Quite some time ago, I wrote a blog on Understanding Disk Space Usage. Near the end of that article, I mentioned that Collection Services collects storage usage data in the QAPMJOBMI file.
Late last year, there were additional enhancements to Navigator for i, which included updates to the Performance Data Investigator (PDI). With the Fall 2013 PDI enhancements, you can now visualize these Collection Services storage usage metrics. You will need to install the required PTFs to enable this support, as documented in the “Fall 2013” section of the Performance on the Web information.
You will now find some new charts that will show the storage usage on your system over time.
In PDI, open Collection Services then expand the Disk folder. Here you will find a new folder named Storage Allocation. In this folder are two new charts to display storage allocation information.
Storage Allocation/Deallocation Overview
This graph displays an overview of the storage allocated and deallocated for the partition overall; you can drill into storage allocation/deallocation by job from this overview.
Here’s an example of the graph:
Storage Allocation/Deallocation by Thread or Task
This graph displays the storage allocated or dealloacted by job or thread. You can then view the details for one job or thread over time.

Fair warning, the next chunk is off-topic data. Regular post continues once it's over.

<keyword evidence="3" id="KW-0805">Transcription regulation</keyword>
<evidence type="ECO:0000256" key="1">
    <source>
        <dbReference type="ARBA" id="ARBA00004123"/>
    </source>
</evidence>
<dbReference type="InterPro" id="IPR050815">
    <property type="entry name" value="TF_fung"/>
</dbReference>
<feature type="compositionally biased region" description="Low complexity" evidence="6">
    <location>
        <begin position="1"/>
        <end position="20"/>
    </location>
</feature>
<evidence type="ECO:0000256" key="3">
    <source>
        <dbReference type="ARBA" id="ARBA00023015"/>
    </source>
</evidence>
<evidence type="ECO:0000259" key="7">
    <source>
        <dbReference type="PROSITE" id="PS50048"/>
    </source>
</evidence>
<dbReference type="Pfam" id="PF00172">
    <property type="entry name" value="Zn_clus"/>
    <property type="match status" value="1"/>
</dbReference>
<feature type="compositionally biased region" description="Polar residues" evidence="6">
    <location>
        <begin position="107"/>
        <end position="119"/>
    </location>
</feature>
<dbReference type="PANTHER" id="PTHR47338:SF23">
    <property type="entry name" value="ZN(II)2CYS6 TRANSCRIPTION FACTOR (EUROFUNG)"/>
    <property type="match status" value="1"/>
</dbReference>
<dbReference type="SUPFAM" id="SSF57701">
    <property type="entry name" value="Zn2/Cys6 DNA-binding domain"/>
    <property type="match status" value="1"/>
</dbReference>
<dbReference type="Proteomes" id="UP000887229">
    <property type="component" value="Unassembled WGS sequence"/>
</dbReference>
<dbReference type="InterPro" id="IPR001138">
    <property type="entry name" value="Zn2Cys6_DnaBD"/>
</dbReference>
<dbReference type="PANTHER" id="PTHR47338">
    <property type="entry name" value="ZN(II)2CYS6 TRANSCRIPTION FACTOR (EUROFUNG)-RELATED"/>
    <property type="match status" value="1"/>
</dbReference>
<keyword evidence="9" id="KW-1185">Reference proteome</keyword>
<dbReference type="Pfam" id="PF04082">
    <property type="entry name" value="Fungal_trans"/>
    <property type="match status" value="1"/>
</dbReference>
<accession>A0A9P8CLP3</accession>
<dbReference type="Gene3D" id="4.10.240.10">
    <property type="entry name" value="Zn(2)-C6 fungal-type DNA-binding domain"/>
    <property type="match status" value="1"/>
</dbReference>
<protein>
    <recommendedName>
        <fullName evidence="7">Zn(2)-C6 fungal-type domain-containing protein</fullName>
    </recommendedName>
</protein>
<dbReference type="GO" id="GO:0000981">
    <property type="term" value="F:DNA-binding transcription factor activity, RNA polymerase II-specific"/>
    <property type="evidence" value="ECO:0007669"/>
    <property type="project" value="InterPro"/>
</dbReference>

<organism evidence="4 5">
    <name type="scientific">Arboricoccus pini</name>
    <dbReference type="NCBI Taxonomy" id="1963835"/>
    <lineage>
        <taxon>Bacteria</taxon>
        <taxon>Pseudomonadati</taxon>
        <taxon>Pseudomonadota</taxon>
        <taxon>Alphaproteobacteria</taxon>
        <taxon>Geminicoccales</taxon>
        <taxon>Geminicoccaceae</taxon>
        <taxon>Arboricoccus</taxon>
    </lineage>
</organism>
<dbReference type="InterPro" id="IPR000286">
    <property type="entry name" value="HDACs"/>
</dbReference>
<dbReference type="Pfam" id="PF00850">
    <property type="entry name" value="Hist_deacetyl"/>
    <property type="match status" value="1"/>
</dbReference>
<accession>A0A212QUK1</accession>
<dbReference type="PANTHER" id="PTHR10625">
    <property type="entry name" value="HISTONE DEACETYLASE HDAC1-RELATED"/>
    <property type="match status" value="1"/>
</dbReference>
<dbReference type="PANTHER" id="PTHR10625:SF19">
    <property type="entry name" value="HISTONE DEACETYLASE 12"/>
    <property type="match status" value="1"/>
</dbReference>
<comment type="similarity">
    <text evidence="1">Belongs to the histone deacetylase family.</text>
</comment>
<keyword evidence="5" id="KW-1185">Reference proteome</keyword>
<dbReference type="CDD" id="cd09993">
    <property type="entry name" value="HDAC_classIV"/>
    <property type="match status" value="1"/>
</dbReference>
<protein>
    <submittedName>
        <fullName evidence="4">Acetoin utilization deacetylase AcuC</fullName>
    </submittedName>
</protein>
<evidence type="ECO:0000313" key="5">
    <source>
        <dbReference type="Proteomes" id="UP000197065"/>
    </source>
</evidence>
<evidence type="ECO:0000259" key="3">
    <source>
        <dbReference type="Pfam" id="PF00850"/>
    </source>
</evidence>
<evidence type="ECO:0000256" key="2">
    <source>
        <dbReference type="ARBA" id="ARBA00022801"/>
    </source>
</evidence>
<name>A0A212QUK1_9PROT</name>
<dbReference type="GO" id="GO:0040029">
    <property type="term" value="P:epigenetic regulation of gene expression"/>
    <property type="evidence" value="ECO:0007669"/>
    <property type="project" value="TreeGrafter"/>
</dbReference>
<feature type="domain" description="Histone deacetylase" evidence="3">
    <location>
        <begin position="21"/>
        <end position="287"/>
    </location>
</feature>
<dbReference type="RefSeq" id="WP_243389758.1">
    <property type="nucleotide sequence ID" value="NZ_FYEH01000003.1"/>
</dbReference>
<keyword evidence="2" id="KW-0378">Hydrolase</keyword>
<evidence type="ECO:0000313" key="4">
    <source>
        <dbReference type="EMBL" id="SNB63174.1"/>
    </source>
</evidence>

Here is an example of this graph:
From here, we could even go look at the details of one of the jobs, where we can see how much storage the specific job allocated and deallocated over time.
Here’s an example:
If you think you have a storage leak in your system, the Collection Services data, along with the new support in PDI to visualize this information, is another useful diagnostic tool.
The wonderful thing about looking at Collection Services data is that you can see what has been happening over time. With interfaces such as Work with System Activity (WRKSYSACT), you see what the values are right now. Collection Services can help you understand what was happening in the past to help you understand how you got to where you are now.
This blog post was originally published on IBMSystemsMag.com and is reproduced here by permission of IBM Systems Media.